Russia, America, and the Lands of the Bering Strait

January 21, 2011

Sometimes a Government publication is a window into a program that you never dreamed existed. Before opening my copy of Early Art of the Northern Far East: the Stone Age, I had never heard of the National Park Service’s Shared Beringian Heritage Program. It’s not a new program, either: according to the program’s Web site, it was “created in 1991, [and] resulted from a commitment by Presidents George H.W. Bush and Mikhail Gorbachev to expand United States and Soviet cooperation in the field of environmental protection and the study of global change.”

Now perhaps some of you are thinking, “Hold on there, Government Book Talk, what the heck is Beringia?” Thanks to that same Web site, I can state with confidence that “Beringia is defined as the land and maritime area bounded on the west by the Lena River in Russia; on the east by the Mackenzie River in Canada’s British Columbia; on the north by 72 degrees north latitude in the Chukchi Sea; and on the south by the tip of the Kamchatka Peninsula.” This joint Russo-American geographic and cultural unit possesses unique natural resources and is the home of Native peoples with much in common. The program conducts research on the prehistoric Bering land bridge as well as the natural and human history of its animal and human inhabitants, informs the public about these discoveries, and translates Russian-language publications about the region.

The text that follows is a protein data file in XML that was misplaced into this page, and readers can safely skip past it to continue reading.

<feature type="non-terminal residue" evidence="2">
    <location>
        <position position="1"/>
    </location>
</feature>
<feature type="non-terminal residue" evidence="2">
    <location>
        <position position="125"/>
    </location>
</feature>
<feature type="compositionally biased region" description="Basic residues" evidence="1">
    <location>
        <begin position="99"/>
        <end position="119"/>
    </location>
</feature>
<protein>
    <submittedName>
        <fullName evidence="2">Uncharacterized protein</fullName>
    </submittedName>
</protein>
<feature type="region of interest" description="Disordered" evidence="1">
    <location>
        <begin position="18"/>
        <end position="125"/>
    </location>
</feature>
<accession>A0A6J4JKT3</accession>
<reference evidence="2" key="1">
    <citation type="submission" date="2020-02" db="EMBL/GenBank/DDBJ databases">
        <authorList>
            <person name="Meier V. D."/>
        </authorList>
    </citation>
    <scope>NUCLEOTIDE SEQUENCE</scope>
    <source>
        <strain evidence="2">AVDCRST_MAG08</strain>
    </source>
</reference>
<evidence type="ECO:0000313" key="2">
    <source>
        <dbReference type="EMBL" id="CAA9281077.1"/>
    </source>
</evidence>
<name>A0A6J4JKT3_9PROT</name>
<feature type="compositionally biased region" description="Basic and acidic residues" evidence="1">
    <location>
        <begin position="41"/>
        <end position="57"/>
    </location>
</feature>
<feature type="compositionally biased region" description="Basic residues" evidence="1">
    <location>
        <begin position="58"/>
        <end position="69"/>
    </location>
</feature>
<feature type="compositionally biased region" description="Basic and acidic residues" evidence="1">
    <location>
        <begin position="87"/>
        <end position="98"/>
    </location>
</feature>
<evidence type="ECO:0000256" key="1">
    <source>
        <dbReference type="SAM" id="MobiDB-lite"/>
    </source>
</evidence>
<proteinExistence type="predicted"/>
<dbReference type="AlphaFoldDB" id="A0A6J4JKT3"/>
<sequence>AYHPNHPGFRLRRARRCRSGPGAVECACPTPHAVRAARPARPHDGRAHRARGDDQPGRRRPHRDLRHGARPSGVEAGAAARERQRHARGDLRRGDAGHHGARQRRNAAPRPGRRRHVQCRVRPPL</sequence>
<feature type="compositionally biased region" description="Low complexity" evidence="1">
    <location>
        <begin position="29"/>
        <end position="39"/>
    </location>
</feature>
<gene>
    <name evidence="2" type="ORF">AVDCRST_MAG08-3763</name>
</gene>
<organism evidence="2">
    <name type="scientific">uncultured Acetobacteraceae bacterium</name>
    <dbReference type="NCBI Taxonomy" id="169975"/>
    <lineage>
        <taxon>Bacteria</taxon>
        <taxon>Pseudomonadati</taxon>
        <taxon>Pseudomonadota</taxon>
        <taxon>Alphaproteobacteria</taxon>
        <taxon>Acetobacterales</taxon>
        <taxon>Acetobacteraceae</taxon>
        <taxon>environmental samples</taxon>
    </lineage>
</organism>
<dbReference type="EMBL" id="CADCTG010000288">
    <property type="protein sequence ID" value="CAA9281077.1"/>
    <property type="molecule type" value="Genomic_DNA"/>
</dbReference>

Early Art of the Northern Far East is one of those translated works. I must admit that it’s really for specialists only – very much in the mode of such venerable series as Smithsonian Contributions to Anthropology – but it is intriguing to see the variety of animal and celestial images that were sculpted or incised by Beringia’s earliest peoples. If you have a serious interest in cultural anthropology or prehistoric art, this is a valuable contribution to the study of  both. You can browse through it here, get your own copy here, or find it in a library.


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